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Have you checked out all my blogs?


Dollhouse Minis: http://joannes18dolls.blogspot.com/


18” Dolls: http://joannes18dolls.blogspot.com/


General Crafts: http://joannes-place.blogspot.com/


Cooking:https://joanne-kitchen.blogspot.com/





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Monday, September 28, 2015

Doll Size S'mores!!!!!!!!!!



This week we are finally getting the s'mores finished! I know this was a long process but I didn't want to make any of the videos any longer than they already were. I hope this was worth the wait.



So we are starting by making some roasting sticks for our s'mores. Since we use the metal variety at our house I started with those. 18 gauge stem wire seems like a good weight and looks in scale. By adding the clay to make a handle it is more substantial and easier to handle.

For the wooden variety an 1/8th inch dowel looks about right and is a good balance between the correct visual weight and still having some strength to it.

For the marshmallows that go on the sticks we are using the same Model Magic clay that we used last week for the ones to go with the bag. That way these still retain the softness of the real thing. It is up to you how much color you add via chalks and paints to make yours look gently roasted or totally burnt. Remember there is a kid like me in every group that just has to start their marshmallow on fire.

Now the fun part begins, we are going to build the s'mores. Start with the baked half graham crackers from last week. Place one textured side down on your work surface and using the same clay we used for the chocolate bars form the blob of melty chocolate on the less textured side. Now use another half cracker to smash a ball of white polymer clay until it looks like the marshmallow would look in your s'more. Now use a blade to remove the marshmallow unit from your work surface and stick the two halves together. Give them a little squeeze, add some chalk to the white clay and set them on a paper plate for baking.

There that is all there is to it! The dolls can now pig out on s'mores around the campfire.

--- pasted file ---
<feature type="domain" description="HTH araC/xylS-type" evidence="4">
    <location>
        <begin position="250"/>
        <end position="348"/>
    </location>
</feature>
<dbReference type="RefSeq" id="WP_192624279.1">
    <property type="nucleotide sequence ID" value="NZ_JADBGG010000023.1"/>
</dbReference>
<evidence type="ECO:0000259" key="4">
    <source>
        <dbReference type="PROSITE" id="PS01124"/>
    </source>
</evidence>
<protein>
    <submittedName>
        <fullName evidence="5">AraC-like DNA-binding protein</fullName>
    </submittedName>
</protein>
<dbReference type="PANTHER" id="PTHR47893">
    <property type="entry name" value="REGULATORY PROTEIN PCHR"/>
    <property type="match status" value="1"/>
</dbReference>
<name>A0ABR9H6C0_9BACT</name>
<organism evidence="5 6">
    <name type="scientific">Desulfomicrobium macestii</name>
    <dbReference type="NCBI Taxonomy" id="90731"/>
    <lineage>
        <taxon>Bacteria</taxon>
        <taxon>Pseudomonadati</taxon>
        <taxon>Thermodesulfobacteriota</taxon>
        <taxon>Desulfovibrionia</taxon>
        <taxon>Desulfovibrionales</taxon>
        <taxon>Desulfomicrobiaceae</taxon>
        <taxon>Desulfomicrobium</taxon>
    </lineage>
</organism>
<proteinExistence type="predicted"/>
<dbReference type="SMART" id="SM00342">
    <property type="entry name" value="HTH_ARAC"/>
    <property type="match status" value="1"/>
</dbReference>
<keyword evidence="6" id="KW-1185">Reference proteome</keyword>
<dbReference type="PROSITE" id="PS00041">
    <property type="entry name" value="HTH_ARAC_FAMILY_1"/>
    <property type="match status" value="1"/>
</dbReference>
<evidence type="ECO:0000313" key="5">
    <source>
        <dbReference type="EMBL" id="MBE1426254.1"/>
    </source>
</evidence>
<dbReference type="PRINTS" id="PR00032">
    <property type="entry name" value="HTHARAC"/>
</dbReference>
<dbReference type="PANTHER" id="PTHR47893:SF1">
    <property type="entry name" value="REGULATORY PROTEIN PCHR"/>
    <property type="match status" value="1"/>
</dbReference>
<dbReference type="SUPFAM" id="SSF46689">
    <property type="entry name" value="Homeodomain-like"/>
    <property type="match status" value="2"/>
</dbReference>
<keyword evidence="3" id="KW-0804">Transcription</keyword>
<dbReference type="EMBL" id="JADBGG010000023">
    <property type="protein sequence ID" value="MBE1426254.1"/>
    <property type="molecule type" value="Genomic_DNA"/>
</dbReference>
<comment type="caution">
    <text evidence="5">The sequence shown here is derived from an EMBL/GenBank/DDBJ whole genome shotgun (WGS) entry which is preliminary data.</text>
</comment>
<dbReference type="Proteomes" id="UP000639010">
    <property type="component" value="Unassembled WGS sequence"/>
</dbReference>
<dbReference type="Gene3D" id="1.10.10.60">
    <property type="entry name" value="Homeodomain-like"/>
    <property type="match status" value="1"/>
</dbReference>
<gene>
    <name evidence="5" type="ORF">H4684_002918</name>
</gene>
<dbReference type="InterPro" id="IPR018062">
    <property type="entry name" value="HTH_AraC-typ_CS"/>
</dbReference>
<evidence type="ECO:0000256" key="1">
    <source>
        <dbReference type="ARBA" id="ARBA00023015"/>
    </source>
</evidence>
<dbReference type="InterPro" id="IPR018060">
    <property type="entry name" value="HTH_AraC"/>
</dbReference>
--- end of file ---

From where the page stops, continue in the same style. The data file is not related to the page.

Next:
Now I am going to go make some real s'mores why don't you join me and we can eat some gooey goodness to celebrate fall.


Monday, September 21, 2015

Doll Size S'more Fixin's


So I decided that it would be best (at least for my schedule) to give you the clay portion in two parts. I know this drags the project out a lot longer but it does keep the individual videos shorter and frankly I just didn't have enough time to get any more done this week.



Making marshmallows is super easy just roll a little rounded cylinder of clay. I prefer the Model Magic by Crayola for this because it is easy to work with, it air dries and it stays just a bit soft so you get the feel of the real thing.

My real marshmallows were just a bit over 1” in both height and diameter so I decided that a measurement of 3/8” would be fine for the doll size ones. You have some lee way on these just try to get them close to the same size. Keep some of the clay (well wrapped) for next week when we are going to be making some on roasting sticks.

For the graham crackers you just need a light tan color of polymer clay. Since we have the paper version from the printable set we can use that to size our clay ones. Then texture and brush with some brown chalk and bake. Be sure to make some of the half size graham crackers if you are going to be making the s'mores next week. For those we will need the baked half crackers as a base.

The candy bars are again sized by using the paper printable ones. I used a double pointed knitting needle to make the typical markings on the top of mine. Bake them off and they are done. And because we used the printable chocolate bars to size our the clay ones can fit in the wrappers we made last week. Save some of the same clay (unbaked) for the s'mores next week.